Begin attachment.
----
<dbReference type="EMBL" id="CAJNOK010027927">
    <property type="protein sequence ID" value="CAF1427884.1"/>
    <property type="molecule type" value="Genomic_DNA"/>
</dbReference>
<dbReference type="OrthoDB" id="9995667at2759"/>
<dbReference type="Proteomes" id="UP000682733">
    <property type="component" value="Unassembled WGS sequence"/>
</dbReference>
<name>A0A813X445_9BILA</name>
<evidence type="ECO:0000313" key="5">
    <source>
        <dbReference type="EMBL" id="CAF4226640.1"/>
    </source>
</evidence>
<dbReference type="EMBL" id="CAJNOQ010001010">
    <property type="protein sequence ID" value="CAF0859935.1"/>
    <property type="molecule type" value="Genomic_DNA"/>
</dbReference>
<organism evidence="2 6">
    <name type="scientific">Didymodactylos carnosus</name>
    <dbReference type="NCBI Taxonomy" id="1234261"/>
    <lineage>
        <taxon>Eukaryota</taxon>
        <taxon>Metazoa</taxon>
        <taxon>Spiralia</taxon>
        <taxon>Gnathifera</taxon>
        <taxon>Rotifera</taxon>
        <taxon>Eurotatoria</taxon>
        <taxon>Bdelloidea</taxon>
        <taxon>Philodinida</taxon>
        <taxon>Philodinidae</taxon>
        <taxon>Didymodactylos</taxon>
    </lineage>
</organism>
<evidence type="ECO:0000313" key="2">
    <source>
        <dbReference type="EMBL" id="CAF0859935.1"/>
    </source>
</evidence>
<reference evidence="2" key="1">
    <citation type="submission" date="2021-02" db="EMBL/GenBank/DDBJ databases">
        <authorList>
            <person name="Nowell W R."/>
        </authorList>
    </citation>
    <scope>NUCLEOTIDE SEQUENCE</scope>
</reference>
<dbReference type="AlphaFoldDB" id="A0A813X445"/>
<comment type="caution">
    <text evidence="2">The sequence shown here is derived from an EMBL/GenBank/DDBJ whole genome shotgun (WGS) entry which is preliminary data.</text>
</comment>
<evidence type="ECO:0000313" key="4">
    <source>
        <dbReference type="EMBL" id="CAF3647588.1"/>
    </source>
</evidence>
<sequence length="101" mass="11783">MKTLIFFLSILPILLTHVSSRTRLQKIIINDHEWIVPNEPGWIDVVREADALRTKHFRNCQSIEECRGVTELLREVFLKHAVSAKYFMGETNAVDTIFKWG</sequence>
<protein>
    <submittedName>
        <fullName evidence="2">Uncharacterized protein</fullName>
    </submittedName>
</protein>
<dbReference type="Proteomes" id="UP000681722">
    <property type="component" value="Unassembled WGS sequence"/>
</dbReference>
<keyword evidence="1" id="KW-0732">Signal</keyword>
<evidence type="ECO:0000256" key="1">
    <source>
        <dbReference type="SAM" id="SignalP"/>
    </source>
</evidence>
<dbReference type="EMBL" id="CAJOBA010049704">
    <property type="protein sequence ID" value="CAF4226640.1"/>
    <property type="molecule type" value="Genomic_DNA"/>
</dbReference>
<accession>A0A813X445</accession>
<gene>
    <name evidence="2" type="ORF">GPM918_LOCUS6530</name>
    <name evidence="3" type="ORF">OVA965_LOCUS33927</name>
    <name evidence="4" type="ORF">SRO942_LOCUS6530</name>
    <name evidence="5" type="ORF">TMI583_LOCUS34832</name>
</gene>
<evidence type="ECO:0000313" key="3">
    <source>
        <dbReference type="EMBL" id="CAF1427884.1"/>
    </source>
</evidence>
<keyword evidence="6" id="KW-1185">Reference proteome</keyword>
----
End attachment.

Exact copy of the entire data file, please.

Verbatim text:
<dbReference type="EMBL" id="CAJNOK010027927">
    <property type="protein sequence ID" value="CAF1427884.1"/>
    <property type="molecule type" value="Genomic_DNA"/>
</dbReference>
<dbReference type="OrthoDB" id="9995667at2759"/>
<dbReference type="Proteomes" id="UP000682733">
    <property type="component" value="Unassembled WGS sequence"/>
</dbReference>
<name>A0A813X445_9BILA</name>
<evidence type="ECO:0000313" key="5">
    <source>
        <dbReference type="EMBL" id="CAF4226640.1"/>
    </source>
</evidence>
<dbReference type="EMBL" id="CAJNOQ010001010">
    <property type="protein sequence ID" value="CAF0859935.1"/>
    <property type="molecule type" value="Genomic_DNA"/>
</dbReference>
<organism evidence="2 6">
    <name type="scientific">Didymodactylos carnosus</name>
    <dbReference type="NCBI Taxonomy" id="1234261"/>
    <lineage>
        <taxon>Eukaryota</taxon>
        <taxon>Metazoa</taxon>
        <taxon>Spiralia</taxon>
        <taxon>Gnathifera</taxon>
        <taxon>Rotifera</taxon>
        <taxon>Eurotatoria</taxon>
        <taxon>Bdelloidea</taxon>
        <taxon>Philodinida</taxon>
        <taxon>Philodinidae</taxon>
        <taxon>Didymodactylos</taxon>
    </lineage>
</organism>
<evidence type="ECO:0000313" key="2">
    <source>
        <dbReference type="EMBL" id="CAF0859935.1"/>
    </source>
</evidence>
<reference evidence="2" key="1">
    <citation type="submission" date="2021-02" db="EMBL/GenBank/DDBJ databases">
        <authorList>
            <person name="Nowell W R."/>
        </authorList>
    </citation>
    <scope>NUCLEOTIDE SEQUENCE</scope>
</reference>
<dbReference type="AlphaFoldDB" id="A0A813X445"/>
<comment type="caution">
    <text evidence="2">The sequence shown here is derived from an EMBL/GenBank/DDBJ whole genome shotgun (WGS) entry which is preliminary data.</text>
</comment>
<evidence type="ECO:0000313" key="4">
    <source>
        <dbReference type="EMBL" id="CAF3647588.1"/>
    </source>
</evidence>
<sequence length="101" mass="11783">MKTLIFFLSILPILLTHVSSRTRLQKIIINDHEWIVPNEPGWIDVVREADALRTKHFRNCQSIEECRGVTELLREVFLKHAVSAKYFMGETNAVDTIFKWG</sequence>
<protein>
    <submittedName>
        <fullName evidence="2">Uncharacterized protein</fullName>
    </submittedName>
</protein>
<dbReference type="Proteomes" id="UP000681722">
    <property type="component" value="Unassembled WGS sequence"/>
</dbReference>
<keyword evidence="1" id="KW-0732">Signal</keyword>
<evidence type="ECO:0000256" key="1">
    <source>
        <dbReference type="SAM" id="SignalP"/>
    </source>
</evidence>
<dbReference type="EMBL" id="CAJOBA010049704">
    <property type="protein sequence ID" value="CAF4226640.1"/>
    <property type="molecule type" value="Genomic_DNA"/>
</dbReference>
<accession>A0A813X445</accession>
<gene>
    <name evidence="2" type="ORF">GPM918_LOCUS6530</name>
    <name evidence="3" type="ORF">OVA965_LOCUS33927</name>
    <name evidence="4" type="ORF">SRO942_LOCUS6530</name>
    <name evidence="5" type="ORF">TMI583_LOCUS34832</name>
</gene>
<evidence type="ECO:0000313" key="3">
    <source>
        <dbReference type="EMBL" id="CAF1427884.1"/>
    </source>
</evidence>
<keyword evidence="6" id="KW-1185">Reference proteome</keyword>